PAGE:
As you probably guessed a paragraph ago (unless you’re skip-reading) the setting, and general wackiness of the characters play a big part in making the game so entertaining. Pitch is a likable anti-hero – even if her motivation is somewhat disagreeable – and her mother, who resides in a secret place, is an absolute riot. Pitch makes vocal remarks during gameplay of just the right frequency and variety to be entertaining rather than annoying, while her mother… uh – things explode when she talks. Mecha Santa is also pretty rad.

The graphics portray everything aptly with a bright, pixely style and no visible flaws. They’re not ground breaking by any means but they’re certainly attractive, and never bland. Explosions are very nicely drawn and animated, which is good since they’re a central feature. I don’t think I really want to play a game ever again unless re-spawning after death causes an explosion. There are rainbows, sparks, varied projectiles, colourful props and different tile-sets per level. Overall there’s a lot going on; over-the-top is the name of the game, but it never seems out-of-place

Enemies are also colourful, varied, and a little more creative than might be expected from a Christmas-themed game: shiny baubles, trains, UFOs, gun-turrets, tanks, sleds and insane, metal doppelgangers to name but a few. In some rooms you are assaulted by swarms of elves, while others contain only three or four larger enemies. Bosses are especially impressive; they’re the standard, room-filling fare, but their attack patterns are well-refined, inventive, and very interesting – more-so when final attacks are enabled for the hardest two difficulty settings. The third boss – whatever the hell it is – makes good use of the environment, advancing on you constantly and occasionally blasting the central platform with a massive laser, forcing you onto the sidelines.

That is, unless you make use of a special trick. Pitch may be all for explosions and general, long-ranged carnage, but she’s not above wrestling moves when the situation calls for them. Your main arsenal consists of an explosive-brick machine-gun, an ice-thrower (which also destroys yellow projectiles), and a slow-firing gun that fires little, bouncing bits of rainbow. These are all useful under different circumstances, but if you get in a pinch you can also hit up-down-left-right or up-down-right-left quickly to execute a block. Projectiles that hit you during a block won’t hurt, but large enemies will. Interestingly though, if a smaller enemy touches you, you’ll execute a pile-driver on it, culminating in a powerful explosion when you and your foe impact the ground. Various power-ups will aid you along the way, including obvious candidates such as power, triple and speed, hyper, and the super-rare x, y,z power-ups. Some of these override your main weapon completely, while others differ based on what weapon you have equipped. All of this can lead to a very tactical form of play, or just a whole lot of awesome-looking fun.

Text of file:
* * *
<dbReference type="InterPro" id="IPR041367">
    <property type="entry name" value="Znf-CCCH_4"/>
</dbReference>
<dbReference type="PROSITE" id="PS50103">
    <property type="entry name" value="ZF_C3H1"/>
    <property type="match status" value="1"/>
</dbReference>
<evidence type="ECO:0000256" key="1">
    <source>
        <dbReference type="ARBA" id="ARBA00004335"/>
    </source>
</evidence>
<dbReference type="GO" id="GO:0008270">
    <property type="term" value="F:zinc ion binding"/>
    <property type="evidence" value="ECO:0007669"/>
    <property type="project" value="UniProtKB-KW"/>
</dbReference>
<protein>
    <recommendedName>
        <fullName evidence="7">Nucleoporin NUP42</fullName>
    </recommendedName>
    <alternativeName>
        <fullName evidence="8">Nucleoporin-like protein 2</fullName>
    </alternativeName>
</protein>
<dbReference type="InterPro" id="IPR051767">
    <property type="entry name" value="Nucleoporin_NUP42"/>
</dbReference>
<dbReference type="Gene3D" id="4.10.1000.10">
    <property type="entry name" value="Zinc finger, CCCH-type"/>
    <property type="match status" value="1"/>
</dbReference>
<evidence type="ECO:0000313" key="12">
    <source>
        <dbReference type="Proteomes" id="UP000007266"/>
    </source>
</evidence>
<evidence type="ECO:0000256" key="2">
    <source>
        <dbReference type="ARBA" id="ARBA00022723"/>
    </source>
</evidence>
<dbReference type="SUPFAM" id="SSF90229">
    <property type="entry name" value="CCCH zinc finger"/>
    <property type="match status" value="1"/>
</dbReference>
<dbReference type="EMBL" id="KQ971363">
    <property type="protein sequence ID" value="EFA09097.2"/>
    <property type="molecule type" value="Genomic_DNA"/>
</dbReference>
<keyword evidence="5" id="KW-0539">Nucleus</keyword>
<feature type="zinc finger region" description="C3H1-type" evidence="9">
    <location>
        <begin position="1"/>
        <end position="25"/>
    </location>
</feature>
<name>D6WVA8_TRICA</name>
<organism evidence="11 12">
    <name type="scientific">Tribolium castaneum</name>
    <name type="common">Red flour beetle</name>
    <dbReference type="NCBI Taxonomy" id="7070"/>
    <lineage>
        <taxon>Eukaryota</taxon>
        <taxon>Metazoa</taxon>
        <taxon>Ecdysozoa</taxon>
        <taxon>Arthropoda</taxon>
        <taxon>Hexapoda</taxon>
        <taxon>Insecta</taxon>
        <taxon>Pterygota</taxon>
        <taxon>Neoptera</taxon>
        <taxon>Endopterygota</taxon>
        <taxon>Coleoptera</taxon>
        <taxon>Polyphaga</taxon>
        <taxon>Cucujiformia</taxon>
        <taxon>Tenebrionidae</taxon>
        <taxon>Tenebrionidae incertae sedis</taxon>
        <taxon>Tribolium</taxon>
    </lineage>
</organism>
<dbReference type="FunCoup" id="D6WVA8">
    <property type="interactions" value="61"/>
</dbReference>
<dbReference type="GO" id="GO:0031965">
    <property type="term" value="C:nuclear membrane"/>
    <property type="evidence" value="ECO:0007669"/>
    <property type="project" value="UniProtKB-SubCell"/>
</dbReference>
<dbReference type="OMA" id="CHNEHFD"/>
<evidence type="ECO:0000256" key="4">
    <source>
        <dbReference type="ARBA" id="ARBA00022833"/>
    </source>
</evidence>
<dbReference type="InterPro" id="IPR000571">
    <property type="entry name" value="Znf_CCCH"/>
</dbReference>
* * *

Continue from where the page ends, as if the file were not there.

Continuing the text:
At this point I’d like to say that Pitch even controls well, but that’d be pushing it. Instead I’ll emphasize that she doesn’t control badly. You move her using the arrow keys on your keyboard, fire with x and cycle weapons with z. Your weapons fire in the direction you last walked in, but by switching direction while firing you can continue to fire while back-pedaling or side-stepping. This is a bit strange at first, but something I’m familiar with from some older games (don’t ask me to name any). Although it takes a while, this actually feels quite natural once you get used to it, but I still haven’t gotten the hang of the key combination for a pile-driver. Up-down-left-right, up-down-left-right. I actually like the fact that it’s difficult to execute this powerful move, but it is endlessly frustrating when you fail, especially since you have to be right next to enemies already in order for it to be effective. Wielding a hyper power-up actually enables you to perform a pile-driver at the touch of a button, but it isn’t often useful once you have a golden bricks or a rainbow laser.

Actually, that’s my only minor gripe with Hyper Princess Pitch, and it hasn’t hindered my enjoyment of the game past the first five minutes or so. There’s enough variety, challenge, humour and content here to keep you busy for quite a long time, and it’s all delivered for free, not even requiring an installation. Level design is solid, and non-linear, as you usually have two doors to choose from at the end of each room. The difficulty curve is perfect, and the game comes with a large selection of difficulty settings, each of which unlocks a new pro tip upon completion. I can almost complete the last regular difficulty setting, and I’ll probably still draw enjoyment from the game until I can complete it fully. There is a hidden difficulty setting harder than that, but you need to have some pretty l337 skills to even get through the front door.

I highly recommend Hyper Princess Pitch. It’s hard not to recommend free games, I know, but if you remember Smash TV, enjoy retro arcade shoot-em-ups, or just want to cause a lot of cool explosions without any complicated premise, you should check this out. If you want a simple, challenging arcade experience, and have fond memories of limited lives and real GAME OVERs, you have to check this out.